The bearing members 8 journal a horizontal shaft 9, the extremities of which are held in fittings 16). In the construction shown in FIGURES 1 through 3, each fitting 19 is secured to the apex of a pair of downwardly diverging struts 11. The lower ends of each pair of struts are secured to a base member 12.

A hand bar 13 extends between the diametrical struts 3 above the shaft 9. If desired, each of the seats may be provided with seat straps 14 as indicated in FIGURE 2. However, because of the relatively small size of the rotating swing, the maximum distance of fall is sufficiently small that danger of injury is remote. The primary purpose of the seat straps is to develop self-confidence in the more timid child.

Operation of the rotatable swing as shown in FIGURES 1 through 3 is as follows:

One or two children seat themselves on the seat members 5. By reason of the off-center position of the shaft 9 and the fact that the weight of the occupants place the center of gravity below the shaft 9, the occupants, by grasping the hand bar 13 and rocking or shifting their weights may cause the rotatable swing to oscillate with increasing amplitude until it is caused to make a complete revolution. Thereafter, with a little practice, the occupants may cause the swing to continue to rotate.

Reference is now directed to FIGURES 5 and 6. The rotating swing per se is the same as in the previously described structure. In place of the supporting struts 11 and base members 12, the fittings 10 are joined to suspension members 15 which may be in the form of ropes, cables or bars. If suspension bars are used, they are joined at their upper ends by flexible connections 16 to a cross-bar 17.

By so suspending the rotating swing, the swing may be caused to rotate about the shaft 9 and simultaneously oscillate about the axis of the cross-bar 17.

Reference is now directed to FIGURE 4. The struc ture here illustrated also utilizes the rotating elements of the swing. In this construction, the collars are substituted for the bearings 8 and secured to the shaft 9 so that the shaft may rotate the structure. The ends of the shaft 9 are supported in posts 18, one of which encloses a drive means 19. The posts extend upwardly from a base structure 20 which houses a drive motor 21 which may cause the swing to oscillate or rotate as desired.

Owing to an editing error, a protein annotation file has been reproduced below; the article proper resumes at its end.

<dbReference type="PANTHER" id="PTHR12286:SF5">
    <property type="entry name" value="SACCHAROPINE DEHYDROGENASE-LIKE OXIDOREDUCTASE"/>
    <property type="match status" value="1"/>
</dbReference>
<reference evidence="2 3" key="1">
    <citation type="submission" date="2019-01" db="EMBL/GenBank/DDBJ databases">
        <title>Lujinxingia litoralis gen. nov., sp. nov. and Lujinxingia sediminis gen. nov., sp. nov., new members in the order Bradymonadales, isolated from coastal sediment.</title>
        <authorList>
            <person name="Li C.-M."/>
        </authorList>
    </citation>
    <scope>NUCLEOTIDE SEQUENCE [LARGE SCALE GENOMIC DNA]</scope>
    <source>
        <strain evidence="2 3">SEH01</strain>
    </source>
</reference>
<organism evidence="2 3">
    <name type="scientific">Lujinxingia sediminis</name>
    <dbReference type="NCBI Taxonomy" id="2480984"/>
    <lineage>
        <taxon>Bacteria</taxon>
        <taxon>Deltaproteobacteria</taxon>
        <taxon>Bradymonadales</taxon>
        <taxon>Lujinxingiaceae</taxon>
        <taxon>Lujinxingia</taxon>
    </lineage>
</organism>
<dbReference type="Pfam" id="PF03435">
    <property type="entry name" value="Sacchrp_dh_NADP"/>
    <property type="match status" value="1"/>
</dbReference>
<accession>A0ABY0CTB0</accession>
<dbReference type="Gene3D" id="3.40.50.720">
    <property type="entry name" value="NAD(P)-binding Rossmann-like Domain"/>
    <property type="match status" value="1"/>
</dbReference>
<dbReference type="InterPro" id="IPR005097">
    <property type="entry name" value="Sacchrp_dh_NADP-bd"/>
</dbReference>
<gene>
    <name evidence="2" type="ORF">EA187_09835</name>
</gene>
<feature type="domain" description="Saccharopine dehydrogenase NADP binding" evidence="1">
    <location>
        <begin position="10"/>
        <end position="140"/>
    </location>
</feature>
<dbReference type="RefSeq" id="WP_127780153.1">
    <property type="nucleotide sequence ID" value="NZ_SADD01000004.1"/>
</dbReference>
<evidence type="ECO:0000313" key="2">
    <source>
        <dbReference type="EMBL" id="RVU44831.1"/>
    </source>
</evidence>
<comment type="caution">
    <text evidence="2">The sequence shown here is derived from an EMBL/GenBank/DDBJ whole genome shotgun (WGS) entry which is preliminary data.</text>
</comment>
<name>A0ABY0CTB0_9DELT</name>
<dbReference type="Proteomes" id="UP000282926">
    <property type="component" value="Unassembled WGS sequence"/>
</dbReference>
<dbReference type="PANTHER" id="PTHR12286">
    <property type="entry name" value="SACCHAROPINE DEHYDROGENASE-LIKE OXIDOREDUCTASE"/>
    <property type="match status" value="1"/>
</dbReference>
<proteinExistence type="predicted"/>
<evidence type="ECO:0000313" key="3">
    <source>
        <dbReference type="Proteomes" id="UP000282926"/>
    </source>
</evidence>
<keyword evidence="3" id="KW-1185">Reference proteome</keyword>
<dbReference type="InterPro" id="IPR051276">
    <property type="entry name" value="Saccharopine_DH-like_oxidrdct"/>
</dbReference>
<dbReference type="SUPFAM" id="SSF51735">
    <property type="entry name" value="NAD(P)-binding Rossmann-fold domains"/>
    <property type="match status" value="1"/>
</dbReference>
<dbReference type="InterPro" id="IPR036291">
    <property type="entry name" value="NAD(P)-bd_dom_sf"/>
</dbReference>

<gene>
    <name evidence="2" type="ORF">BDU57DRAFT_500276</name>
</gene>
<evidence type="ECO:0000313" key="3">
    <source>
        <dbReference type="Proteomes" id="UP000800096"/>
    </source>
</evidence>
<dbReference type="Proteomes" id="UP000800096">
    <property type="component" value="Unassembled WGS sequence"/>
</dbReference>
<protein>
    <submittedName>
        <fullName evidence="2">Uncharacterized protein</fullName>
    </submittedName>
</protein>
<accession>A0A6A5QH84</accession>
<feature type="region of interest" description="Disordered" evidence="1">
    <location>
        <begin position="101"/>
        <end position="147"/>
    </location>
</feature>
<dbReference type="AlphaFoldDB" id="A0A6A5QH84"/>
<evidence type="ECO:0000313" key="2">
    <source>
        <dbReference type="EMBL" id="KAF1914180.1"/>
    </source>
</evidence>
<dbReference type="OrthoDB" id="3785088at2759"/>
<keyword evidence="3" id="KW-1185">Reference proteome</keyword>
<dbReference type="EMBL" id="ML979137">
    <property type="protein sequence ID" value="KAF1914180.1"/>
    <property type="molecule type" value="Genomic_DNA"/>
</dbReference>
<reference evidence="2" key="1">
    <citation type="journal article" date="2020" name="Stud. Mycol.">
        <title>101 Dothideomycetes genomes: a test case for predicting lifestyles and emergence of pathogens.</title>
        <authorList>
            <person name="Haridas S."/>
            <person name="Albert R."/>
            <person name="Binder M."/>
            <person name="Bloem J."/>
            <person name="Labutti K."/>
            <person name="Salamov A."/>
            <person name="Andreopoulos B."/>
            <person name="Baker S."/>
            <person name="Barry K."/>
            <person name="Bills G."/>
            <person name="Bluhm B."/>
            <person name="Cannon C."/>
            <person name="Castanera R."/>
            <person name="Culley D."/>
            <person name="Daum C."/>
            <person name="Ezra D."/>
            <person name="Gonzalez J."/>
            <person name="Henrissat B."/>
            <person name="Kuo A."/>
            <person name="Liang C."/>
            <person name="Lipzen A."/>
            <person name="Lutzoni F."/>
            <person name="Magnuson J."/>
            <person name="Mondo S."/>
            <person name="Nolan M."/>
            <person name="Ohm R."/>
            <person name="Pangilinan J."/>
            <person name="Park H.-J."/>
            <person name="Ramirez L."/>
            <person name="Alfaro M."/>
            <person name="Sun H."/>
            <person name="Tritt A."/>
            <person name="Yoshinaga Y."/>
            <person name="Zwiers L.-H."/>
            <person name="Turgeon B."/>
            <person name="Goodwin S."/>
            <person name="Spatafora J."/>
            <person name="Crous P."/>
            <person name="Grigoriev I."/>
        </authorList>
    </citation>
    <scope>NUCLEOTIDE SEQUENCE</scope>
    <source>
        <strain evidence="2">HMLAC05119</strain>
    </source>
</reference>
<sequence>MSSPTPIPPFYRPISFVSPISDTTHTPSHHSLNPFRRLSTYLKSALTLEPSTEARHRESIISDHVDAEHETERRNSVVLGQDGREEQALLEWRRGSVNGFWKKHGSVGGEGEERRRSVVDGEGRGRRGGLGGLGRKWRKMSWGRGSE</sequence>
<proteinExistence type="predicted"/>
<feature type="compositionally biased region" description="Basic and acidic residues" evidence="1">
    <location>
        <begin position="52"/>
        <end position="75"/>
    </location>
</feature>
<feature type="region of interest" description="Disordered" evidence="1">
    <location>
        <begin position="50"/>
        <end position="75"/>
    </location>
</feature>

It will be observed that the rotating elements of the swing are in each embodiment so arranged that the occupants are well protected by the end rings 2, by the struts 3 and by the side walls 4. Also, the shaft 9 and the hand bar 13 provide ample means which may be grasped by the occupants.

Also, in each of the arrangements illustrated, the shaft 9 projects a sufficient distance beyond the rotating structure so as to provide not only ample space for ingress and egress, but also to render it difficult for the occupants to thrust their hands or feet into engagement with the supporting structure when the swing is in operation.

While particular embodiments of this invention has been shown and described, it is not intended to limit the same to the exact details of the construction set forth, but it embraces such changes, modifications, and equivalents of the parts and their formation and arrangement as come within the purview of the appended claims.

I claim:

1. A rotatable swing, comprising: a cylindrical shell having end rings partially closing the axial ends thereof and struts extending from said end rings to the central axis of said shell and defining with said end rings restricted ingress and egress openings; means utilizing said struts for supporting said shell in the vicinity of its central axis for rotation thereabout; and at least one seat fixed in said shell and disposed radially outward from said central axis whereby an occupant may rotate in said seat about said supporting means.

2. A rotatable swing as set forth in claim 1, wherein said supporting means includes a supporting axle extending axially beyond said cylindrical structure; and a fixed frame structure supporting the ends of said axle.